4. bhanson

    A&P I and II - Prerequisites

    The first part of A&P I also covers some basics. Most notably you would be missing vocabulary, chemistry, cells, and tissue. The vocabulary is simple and the Chemistry you would have already learned in a G. Chem class. Cells are covered briefly although it's nothing you wouldn't have learned if you've taken a General Biology class. You'll also be missing some basic histology which once again the significance will depend on your science background. If you're strong in science then I suppose it's doable but if didn't get As in your previous science classes I wouldn't do it. [edit] Forgot to include a tidbit about tissue, which I think would be the most difficult deficiency. They'll make reference to the types of tissue and expect you to know what they are. Connective tissue, simple squamous, what is vascular and avascular, etc.
  5. If you haven't been accepted to a program yet, why not work overtime for a year so you can afford to focus on nursing school when that time comes along?
  6. bhanson

    Pre-nursing student = no job?

    Try looking for a patient sitter position. It doesn't pay very much but it may get your foot in the door. They usually don't require any experience.
  7. Candy is hyperosmotic and will make them even more thirsty. Use ice chips instead although remember that x volume of ice chips is roughly equal to about x/2 volume of fluid.
  8. bhanson

    suggestions please!!!

    How long is a piece of rope?
  9. bhanson

    question about stethoscopes

    http://forums.studentdoctor.net/showpost.php?p=3289972 FWIW I use a Littman Classic II SE so I don't have to deal with the tunable diaphragm issues.
  10. In my area it is the clinical instructor's responsibility to arrange clinical sites. The same cohort taking the same class will have clinicals at entirely separate facilities. In fact, most of the hospitals in this town do not provide scrubs for their employees either.
  11. bhanson

    Pre-nursing student = no job?

    Managers at hospitals have a lot of red tape to cut through when hiring people. When I applied for a CNA position a while ago I didn't hear anything back for 2 months. I had completely forgotten about it until I got an e-mail out of the blue. By the way, I also applied to a heck of a lot more than 3 positions.
  12. bhanson

    Grade Inflation in Nursing School

    I don't think that analogy is accurate. I don't believe you need someone to "teach" you the vast majority of material in nursing school. Some lectures may be helpful and it really depends on the professor and the specific subject, but for the most part I think lecture is a waste of time. The volume of information we cover is so large that it becomes inefficient to deliver in lecture format. It is in a sense "low-yield" learning where as if you just use the equivalent time to self-study you can cover so much more information. Here are some quotes from students that subscribe to this: Lectures can be helpful if the professor is good, but I do not think attendance is *required* to learn the material. In most cases I think attendance is actually harmful to your education. I unapologetically skip lectures if I do not think it is to my benefit to attend.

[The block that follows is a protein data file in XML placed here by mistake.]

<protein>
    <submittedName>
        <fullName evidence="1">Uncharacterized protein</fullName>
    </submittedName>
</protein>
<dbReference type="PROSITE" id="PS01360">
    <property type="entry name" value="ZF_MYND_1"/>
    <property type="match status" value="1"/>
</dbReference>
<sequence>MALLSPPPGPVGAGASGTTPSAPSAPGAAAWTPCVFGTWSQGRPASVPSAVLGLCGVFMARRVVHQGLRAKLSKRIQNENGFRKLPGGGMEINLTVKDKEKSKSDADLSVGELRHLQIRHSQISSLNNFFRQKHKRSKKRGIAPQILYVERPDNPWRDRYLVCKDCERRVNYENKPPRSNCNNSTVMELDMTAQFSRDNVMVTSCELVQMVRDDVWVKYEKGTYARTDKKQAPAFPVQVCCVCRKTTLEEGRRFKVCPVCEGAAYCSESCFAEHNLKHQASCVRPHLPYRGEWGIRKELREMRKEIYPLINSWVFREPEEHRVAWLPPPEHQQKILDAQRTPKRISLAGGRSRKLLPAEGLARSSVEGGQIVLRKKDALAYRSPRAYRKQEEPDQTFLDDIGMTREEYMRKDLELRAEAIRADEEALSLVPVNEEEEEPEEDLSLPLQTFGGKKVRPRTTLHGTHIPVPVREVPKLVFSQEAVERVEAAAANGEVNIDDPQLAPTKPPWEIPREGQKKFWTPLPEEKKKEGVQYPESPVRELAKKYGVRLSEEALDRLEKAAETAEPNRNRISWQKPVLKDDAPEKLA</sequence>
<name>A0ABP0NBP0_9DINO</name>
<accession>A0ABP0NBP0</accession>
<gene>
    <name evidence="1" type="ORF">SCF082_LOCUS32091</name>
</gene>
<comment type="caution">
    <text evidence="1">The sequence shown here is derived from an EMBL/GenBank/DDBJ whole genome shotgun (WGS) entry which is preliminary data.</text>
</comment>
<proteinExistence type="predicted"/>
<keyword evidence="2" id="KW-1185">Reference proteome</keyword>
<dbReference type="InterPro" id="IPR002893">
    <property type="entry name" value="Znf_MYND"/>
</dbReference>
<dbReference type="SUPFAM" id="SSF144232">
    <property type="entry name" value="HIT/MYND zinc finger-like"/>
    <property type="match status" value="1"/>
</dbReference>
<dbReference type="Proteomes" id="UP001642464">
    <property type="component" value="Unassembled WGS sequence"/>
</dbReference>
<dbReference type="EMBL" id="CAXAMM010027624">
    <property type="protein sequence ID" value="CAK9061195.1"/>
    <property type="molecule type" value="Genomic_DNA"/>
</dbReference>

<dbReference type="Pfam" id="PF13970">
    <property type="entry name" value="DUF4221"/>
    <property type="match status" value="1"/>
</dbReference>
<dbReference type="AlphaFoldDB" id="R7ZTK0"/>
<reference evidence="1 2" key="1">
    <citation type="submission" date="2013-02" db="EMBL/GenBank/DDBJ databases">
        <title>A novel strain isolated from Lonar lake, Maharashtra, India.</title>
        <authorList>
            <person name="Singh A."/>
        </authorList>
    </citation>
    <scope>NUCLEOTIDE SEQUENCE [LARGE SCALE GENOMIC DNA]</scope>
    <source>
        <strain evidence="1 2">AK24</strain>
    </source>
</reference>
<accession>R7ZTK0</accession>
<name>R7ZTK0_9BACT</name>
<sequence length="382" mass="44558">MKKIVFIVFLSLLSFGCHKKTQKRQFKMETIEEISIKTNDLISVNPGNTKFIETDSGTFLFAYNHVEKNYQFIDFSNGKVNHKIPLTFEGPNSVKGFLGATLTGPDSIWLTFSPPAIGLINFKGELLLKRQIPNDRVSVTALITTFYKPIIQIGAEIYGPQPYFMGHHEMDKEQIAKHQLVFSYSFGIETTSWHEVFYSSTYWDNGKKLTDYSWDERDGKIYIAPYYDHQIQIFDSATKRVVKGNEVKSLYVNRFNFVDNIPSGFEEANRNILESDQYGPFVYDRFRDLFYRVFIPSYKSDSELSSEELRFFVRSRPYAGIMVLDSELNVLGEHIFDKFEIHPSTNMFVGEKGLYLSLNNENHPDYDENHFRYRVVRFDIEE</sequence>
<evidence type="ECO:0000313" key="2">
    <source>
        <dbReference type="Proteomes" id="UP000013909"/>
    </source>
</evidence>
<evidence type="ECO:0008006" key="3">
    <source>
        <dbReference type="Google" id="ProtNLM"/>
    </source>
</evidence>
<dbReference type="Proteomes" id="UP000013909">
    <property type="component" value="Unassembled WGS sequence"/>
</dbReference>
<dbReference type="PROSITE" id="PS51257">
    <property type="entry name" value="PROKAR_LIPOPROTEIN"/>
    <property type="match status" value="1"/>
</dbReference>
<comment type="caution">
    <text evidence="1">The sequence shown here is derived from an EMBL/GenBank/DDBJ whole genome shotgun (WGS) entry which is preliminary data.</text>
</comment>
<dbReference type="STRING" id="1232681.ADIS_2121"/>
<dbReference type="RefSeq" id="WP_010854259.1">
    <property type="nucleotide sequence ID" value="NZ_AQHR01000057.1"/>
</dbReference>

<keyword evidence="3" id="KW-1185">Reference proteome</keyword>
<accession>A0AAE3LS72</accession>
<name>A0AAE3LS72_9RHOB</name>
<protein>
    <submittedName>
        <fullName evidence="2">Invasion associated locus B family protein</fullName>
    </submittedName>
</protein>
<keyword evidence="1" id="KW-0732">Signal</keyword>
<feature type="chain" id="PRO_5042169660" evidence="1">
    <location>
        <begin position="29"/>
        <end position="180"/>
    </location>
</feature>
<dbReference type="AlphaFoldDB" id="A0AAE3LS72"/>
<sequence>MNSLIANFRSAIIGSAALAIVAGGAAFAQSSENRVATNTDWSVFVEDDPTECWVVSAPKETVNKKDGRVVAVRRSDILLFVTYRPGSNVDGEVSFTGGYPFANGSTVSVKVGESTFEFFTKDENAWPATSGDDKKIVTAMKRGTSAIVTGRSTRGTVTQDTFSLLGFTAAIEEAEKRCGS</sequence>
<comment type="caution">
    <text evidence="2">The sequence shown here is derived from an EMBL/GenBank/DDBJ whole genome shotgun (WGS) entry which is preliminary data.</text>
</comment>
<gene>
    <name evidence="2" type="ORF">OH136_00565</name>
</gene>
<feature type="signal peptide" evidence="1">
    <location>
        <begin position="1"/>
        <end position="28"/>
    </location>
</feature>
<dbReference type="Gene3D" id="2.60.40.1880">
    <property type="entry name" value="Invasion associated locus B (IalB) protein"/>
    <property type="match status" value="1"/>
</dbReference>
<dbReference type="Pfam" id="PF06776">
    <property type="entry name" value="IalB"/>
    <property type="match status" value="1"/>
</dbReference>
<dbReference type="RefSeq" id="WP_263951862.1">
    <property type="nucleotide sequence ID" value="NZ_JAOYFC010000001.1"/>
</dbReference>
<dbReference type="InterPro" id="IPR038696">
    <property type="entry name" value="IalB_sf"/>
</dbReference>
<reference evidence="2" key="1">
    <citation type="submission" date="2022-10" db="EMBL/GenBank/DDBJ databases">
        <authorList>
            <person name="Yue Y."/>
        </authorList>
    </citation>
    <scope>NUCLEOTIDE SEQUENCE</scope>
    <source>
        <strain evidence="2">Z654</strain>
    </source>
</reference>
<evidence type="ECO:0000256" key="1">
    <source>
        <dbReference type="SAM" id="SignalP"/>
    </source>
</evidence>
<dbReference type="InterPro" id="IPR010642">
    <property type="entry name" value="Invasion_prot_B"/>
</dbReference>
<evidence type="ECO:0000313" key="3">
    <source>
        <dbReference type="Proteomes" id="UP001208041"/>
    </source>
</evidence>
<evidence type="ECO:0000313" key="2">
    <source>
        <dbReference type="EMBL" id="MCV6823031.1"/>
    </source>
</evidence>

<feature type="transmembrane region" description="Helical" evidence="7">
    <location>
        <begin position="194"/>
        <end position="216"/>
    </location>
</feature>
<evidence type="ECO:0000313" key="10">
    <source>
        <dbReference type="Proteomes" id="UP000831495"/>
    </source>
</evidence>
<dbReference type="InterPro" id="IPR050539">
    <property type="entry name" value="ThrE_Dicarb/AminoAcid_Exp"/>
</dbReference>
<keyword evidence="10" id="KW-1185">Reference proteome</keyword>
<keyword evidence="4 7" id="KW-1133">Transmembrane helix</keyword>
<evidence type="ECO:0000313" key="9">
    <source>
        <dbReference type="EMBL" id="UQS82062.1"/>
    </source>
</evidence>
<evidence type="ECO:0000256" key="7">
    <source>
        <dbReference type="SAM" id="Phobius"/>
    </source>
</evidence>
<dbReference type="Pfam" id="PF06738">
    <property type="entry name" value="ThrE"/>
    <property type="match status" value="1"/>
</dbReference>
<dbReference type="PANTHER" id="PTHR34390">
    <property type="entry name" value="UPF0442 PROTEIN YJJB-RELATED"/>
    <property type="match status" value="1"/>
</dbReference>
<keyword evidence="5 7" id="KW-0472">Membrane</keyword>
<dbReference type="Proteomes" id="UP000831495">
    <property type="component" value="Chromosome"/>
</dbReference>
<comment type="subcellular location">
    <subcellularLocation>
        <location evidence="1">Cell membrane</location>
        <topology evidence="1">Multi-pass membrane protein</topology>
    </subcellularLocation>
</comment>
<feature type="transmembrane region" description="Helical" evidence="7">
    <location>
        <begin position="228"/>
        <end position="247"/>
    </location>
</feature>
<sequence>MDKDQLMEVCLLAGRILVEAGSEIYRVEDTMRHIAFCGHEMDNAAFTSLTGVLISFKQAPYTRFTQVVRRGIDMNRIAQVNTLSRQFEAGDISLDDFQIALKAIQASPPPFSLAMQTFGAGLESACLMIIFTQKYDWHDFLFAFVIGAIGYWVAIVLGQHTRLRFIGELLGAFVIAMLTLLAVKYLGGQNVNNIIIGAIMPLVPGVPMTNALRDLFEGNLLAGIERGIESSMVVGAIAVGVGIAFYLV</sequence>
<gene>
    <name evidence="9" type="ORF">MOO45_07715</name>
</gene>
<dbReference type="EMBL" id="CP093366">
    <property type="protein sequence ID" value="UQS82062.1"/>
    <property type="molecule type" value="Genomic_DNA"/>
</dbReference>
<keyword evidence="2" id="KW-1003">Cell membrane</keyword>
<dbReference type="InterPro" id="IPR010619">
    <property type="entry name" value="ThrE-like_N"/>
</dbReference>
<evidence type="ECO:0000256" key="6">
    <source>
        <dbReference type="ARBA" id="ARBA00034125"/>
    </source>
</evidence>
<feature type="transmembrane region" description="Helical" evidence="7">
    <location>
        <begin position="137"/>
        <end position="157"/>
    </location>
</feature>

13. bhanson

    What to buy/read before starting nursing school!

    You're going to want to have A&P done before you start nursing school. This is for two reasons: (1) they'll expect you to already have that knowledge and (2) you'll want the extra time for the nursing material. I suggest you take A&P II this summer so you can focus on nursing classes this fall.
  14. bhanson

    Grade Inflation in Nursing School

    Carry on then.
  15. bhanson

    Grade Inflation in Nursing School

    That is an incredibly liberal reason for throwing out questions. Anything in our book is fair game. In fact, I'm not even sure how such a policy could exist in nursing school considering it is impossible to cover everything in lecture due to the volume of information.
  16. bhanson

    Grade Inflation in Nursing School

    No, there is not any grade inflation at my school. In most of our classes 1-2% (in some classes Exams are worth 25% and contain 40 questions including alternative format. You have 50 minutes for each exam and there is no extra credit. Occasionally a question may be thrown out, but you will only get credit if you didn't already get it right the first time. Median GPA throughout the program is most definitely a 2.0.